Here's why English Medium Education is Essential in India

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Recently, I was chatting with a friend about education in India. His point of view was that that there should be no English medium schools in India (it's not a realistic idea of course, but I'm just going with it for the sake of argument), instead, there should only be vernacular or Hindi medium schools or mixed medium that teach some subjects in English, and some in the vernacular. There were several reasons he gave, which we can talk about later. But one of them stood out and made me think. He said we should have schools teach in vernacular languages so that the local culture is preserved. This got me wondering about what exactly culture is and is it worth preserving? And will having vernacular schools help in protecting it, even if we should? Or will this lead to us getting left in the shadows on the global stage? Here are my opinions.

Disclaimer: Culture and education are incredibly broad topics with many variables and many facets, and I will not be going into most of them. I am not a social scientist, a political scientist, a historian or anything else that would give me even a speck of credibility on this topic. But I am a progressive, secular citizen of this country with my eyes, ears and mind open. I'm here to share my perspective and start a conversation.

What is culture anyway?

It's kind of a hard for a layman to really put the finger on this, which is why I wanted to tell you what I mean by that word briefly. I feel culture is not only a vague collection of characteristics of a group - language, literature, art forms, food and clothing. I think it's very close to our tribal origins and mindset. It is the product of an essential part of our evolution. It defines us. It makes us feel that we belong to something unique - something worth preserving. And that's totally understandable. Without it, one might feel lost and without purpose, without a feeling of "home".

Indian cultures are so varied. We are a big salad bowl of provinces grown out of ancient kingdoms, united by rebellion, divided by freedom and still breaking into smaller pieces. Paradoxically, we are also mixing in with each other. Every city has people coming in from all over the country to find work, find a house and even a home. Many of us rejoice with such mingling happening at such a grand scale.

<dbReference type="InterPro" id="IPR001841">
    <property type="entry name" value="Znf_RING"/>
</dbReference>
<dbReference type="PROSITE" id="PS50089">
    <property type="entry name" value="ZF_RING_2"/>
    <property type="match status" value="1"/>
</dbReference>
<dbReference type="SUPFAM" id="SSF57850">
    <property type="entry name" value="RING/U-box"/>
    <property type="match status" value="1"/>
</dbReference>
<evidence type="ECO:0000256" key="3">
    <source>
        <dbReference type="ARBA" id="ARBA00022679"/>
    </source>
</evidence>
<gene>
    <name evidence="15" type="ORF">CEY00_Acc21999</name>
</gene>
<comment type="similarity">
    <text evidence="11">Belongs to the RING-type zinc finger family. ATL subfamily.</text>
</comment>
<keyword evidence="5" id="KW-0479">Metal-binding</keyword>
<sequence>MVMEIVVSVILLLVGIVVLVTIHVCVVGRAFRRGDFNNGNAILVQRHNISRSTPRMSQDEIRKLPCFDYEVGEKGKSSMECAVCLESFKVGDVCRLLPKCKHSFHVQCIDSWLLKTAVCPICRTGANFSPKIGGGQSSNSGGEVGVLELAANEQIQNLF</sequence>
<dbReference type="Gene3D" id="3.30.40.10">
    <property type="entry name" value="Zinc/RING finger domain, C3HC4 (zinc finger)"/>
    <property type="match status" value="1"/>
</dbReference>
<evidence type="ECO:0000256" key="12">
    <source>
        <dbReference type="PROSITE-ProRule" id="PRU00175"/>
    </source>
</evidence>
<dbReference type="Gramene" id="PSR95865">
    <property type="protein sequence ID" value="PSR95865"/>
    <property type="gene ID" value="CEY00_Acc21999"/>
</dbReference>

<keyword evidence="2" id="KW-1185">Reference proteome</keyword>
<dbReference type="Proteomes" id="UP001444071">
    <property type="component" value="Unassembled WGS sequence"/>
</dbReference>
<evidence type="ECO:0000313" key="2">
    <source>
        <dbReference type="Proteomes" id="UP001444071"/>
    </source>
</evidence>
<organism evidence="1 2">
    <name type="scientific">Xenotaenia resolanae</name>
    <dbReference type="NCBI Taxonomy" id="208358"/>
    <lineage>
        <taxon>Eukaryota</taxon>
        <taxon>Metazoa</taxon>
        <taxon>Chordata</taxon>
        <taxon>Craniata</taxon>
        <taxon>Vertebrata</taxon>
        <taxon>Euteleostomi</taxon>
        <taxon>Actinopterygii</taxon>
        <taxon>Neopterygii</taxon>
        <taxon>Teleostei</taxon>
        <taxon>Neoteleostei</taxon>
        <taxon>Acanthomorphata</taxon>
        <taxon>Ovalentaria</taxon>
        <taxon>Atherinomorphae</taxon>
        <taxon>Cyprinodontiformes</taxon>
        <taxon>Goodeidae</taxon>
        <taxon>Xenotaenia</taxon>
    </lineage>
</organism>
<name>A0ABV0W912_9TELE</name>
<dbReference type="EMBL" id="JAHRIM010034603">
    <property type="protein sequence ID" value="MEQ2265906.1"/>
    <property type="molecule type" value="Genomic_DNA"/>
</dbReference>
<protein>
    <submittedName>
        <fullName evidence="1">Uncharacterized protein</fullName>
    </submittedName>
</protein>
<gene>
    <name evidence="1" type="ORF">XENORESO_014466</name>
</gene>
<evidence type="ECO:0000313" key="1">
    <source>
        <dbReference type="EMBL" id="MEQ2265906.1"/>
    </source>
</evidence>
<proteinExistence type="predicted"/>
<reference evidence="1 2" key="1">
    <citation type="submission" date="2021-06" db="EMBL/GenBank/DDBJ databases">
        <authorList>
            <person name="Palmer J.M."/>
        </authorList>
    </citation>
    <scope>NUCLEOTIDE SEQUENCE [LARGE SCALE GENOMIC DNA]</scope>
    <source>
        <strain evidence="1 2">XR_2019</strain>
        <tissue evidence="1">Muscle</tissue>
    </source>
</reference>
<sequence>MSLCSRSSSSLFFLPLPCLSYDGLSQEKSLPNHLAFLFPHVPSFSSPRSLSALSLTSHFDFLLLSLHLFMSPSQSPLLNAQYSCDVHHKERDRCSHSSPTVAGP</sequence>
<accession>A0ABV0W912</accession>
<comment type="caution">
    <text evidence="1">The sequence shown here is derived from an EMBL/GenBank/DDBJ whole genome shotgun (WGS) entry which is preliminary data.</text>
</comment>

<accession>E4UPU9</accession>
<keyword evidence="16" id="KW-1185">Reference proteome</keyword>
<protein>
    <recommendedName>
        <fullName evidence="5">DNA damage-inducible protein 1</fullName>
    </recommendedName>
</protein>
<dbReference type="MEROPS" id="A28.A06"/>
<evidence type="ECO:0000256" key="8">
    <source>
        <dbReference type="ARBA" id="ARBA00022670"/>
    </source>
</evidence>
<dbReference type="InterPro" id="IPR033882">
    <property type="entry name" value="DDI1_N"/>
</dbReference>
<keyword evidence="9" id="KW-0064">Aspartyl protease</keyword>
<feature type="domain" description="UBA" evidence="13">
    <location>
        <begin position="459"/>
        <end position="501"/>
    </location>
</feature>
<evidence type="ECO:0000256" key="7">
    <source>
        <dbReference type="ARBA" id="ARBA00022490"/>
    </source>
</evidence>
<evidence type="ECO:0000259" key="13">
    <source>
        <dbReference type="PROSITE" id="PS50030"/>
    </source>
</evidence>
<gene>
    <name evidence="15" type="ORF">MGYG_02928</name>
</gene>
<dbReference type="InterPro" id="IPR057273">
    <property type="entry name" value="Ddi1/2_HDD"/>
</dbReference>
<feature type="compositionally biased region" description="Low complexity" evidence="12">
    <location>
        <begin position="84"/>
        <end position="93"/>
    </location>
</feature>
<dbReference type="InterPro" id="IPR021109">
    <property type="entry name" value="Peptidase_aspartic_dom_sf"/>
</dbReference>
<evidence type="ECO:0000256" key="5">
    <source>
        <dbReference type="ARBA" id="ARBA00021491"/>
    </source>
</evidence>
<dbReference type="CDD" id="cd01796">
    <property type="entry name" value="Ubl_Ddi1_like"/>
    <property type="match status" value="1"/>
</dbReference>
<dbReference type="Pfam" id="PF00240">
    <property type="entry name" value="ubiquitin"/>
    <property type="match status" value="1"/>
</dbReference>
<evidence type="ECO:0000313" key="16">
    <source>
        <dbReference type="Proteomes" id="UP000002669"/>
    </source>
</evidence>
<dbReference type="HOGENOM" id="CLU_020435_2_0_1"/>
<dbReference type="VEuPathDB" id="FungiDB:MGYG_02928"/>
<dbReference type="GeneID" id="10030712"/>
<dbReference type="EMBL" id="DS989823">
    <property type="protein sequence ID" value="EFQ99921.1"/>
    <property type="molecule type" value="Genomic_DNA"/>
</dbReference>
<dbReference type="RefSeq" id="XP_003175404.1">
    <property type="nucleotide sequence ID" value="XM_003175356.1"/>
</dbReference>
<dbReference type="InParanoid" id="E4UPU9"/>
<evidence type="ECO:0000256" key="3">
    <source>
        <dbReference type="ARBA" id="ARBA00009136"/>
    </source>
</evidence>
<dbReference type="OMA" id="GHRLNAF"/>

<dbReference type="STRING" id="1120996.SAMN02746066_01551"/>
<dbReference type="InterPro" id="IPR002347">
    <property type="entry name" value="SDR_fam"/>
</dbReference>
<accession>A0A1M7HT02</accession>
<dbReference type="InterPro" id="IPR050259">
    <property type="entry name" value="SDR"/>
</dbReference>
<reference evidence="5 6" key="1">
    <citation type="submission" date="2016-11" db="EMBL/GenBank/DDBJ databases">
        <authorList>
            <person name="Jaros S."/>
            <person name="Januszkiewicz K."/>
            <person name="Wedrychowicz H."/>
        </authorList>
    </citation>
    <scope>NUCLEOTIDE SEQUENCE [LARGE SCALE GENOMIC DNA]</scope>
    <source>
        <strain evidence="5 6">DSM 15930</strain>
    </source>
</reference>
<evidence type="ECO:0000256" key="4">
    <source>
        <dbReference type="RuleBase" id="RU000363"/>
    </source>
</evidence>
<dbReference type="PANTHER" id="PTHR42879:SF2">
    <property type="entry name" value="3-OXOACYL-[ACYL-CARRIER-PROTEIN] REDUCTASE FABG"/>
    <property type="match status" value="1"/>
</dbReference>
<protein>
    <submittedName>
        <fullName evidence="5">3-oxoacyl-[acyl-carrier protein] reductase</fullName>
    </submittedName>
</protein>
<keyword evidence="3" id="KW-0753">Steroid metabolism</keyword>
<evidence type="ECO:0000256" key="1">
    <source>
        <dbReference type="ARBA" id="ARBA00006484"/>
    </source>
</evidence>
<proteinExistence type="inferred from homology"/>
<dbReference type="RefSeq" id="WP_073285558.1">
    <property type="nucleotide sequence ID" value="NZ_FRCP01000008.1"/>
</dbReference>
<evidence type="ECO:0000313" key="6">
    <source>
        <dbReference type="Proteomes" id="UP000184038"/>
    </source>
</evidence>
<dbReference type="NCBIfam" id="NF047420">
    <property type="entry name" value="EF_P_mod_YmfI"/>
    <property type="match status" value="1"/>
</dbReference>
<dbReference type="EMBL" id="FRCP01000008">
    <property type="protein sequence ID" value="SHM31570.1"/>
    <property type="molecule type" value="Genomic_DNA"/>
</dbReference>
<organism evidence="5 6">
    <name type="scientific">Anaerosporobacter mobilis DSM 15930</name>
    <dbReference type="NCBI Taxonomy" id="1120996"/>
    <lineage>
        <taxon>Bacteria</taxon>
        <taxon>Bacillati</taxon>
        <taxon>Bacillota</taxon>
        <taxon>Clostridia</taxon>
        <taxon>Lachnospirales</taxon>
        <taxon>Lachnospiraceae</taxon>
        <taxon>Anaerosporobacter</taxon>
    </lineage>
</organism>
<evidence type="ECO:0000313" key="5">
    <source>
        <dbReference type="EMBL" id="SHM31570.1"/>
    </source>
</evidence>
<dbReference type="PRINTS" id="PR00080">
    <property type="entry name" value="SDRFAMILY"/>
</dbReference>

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Culture divides us

When I see people wanting to preserve their culture at all costs, I feel there's more about it that divides us than unites. It's one of the primary reasons why states are being divided further. It's one of the most significant causes of unrest in the North East where Khasis are trying to get outsiders kicked out. The same is happening in Maharashtra too and in other states. If you agree with this division, try not to get triggered by what I'm saying, and step back to see the big picture I'm trying to describe.

The reason for this is simple. Tribalism. From the time we lived as tribes on the African savannahs, or wherever our nomadic ancestors wandered, we have had to fight other tribes for resources – land, water, livestock and game. Each tribe was isolated and formed its own traditions and customs. Then, tribes started making alliances, and they got bigger still and formed provinces, then kingdoms, then nations. But they still had to fight other clans. We might not all be fighting each other for land (like India and Pakistan), but we do look at each other with suspicion.

It's always them and us the others, the outsiders, the foreigners, the trespassers.

I feel banning English medium schools and teaching mostly in vernacular languages would deepen this divide in an already divided country. This would mean that kids who don't speak the vernacular languages wouldn't be able to learn the subjects taught in it, and would fall behind in school, and thereby be alienated.

Of course, my friend also put forward the idea that kids who speak in vernacular languages would have a harder time picking up English than those who speak English at home. Good point, I think. But I'm not saying we should make kids go only to English medium schools here. My point is that all these kinds of schools – vernacular, English medium and mixed – need to exist so that kids from different backgrounds can get the type of education they feel most comfortable with.

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The Global Perspective

Let's zoom out a little more then. If you removed the borders between states and countries, you'd see only the land stretching in all directions. And if you wandered through those lands, you wouldn't see distinct divisions in culture, but rather a slow transition between one to the next. It's like a watercolour painting left out in the rain. Don't look at the names of languages. Hear the sounds, find the roots.

There are 22 official languages in India spoken by 96% of the population. That's already a very diverse palate of tongues in just one country.

Across the world, over 7,000 languages are spoken, out of which only about 23 languages account for what over half the world speaks. Among these, Mandarin is on top with almost a billion speakers. On the top, as most of us know, it's Mandarin, followed by Spanish, English and then Hindi. Out of these, only English has the most extensive spread across the world and is also the fastest growing language on the planet.

English has become a global language and has become a primary means by which businesses and governments can converse and negotiate. One of the main reasons for India's enormous economic growth over the last two decades is because of our vast English speaking population. That's one of the primary reasons why so many BPO businesses and call centres moved here from Europe and the US. The way I see it, English has made our country a major player in the global economy. Taking away English medium schools means we will start being left behind on this arena.

Cultural Evolution